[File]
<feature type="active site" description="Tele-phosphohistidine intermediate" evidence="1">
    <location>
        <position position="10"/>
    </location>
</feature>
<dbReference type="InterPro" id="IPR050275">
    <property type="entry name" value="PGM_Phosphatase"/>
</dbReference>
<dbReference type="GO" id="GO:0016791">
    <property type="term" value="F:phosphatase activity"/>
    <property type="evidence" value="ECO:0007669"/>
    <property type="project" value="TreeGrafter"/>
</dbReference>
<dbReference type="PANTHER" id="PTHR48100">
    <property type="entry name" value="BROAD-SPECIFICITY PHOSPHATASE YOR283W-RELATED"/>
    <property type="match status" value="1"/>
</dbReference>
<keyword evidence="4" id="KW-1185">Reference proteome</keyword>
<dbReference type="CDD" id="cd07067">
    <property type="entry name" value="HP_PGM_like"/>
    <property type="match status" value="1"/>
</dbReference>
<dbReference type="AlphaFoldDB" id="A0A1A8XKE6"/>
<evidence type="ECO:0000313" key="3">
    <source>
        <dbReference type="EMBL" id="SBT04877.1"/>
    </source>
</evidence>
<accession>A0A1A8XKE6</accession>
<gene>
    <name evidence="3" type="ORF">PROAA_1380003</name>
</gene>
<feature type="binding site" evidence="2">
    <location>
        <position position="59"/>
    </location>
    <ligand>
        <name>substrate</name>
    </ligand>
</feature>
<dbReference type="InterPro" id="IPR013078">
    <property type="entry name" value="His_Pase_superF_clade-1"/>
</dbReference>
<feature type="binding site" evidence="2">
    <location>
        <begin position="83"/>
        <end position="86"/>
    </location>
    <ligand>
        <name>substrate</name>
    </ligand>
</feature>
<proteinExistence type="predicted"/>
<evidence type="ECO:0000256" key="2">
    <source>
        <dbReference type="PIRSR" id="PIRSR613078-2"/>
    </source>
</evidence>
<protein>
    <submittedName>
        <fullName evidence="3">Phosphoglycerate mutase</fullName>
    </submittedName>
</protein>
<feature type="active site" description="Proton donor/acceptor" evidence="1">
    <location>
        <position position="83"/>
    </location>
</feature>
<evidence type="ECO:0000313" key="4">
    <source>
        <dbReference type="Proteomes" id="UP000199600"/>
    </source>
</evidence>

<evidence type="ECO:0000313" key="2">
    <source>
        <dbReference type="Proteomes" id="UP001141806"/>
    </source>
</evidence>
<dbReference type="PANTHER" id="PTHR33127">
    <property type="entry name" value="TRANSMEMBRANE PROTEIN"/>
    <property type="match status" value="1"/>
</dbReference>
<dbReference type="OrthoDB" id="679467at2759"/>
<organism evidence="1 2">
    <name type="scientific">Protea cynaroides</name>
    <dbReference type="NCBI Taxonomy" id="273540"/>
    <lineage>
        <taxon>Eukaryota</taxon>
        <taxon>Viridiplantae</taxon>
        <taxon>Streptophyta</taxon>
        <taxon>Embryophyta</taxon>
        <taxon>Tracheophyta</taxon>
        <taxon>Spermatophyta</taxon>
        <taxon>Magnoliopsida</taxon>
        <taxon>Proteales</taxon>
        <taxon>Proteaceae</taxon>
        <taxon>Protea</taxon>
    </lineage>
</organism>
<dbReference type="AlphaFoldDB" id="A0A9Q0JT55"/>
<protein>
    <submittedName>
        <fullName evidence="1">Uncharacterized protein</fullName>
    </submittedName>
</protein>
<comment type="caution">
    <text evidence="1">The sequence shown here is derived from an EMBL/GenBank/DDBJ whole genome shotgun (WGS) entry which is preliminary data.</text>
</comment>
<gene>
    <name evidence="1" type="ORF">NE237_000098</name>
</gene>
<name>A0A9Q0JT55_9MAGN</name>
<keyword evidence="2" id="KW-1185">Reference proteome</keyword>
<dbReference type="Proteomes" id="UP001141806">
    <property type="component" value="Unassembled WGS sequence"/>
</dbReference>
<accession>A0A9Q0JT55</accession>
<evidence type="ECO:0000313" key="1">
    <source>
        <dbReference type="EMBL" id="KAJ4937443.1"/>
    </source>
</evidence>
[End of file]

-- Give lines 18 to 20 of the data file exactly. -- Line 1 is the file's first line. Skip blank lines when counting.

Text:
<keyword evidence="4" id="KW-1185">Reference proteome</keyword>
<dbReference type="CDD" id="cd07067">
    <property type="entry name" value="HP_PGM_like"/>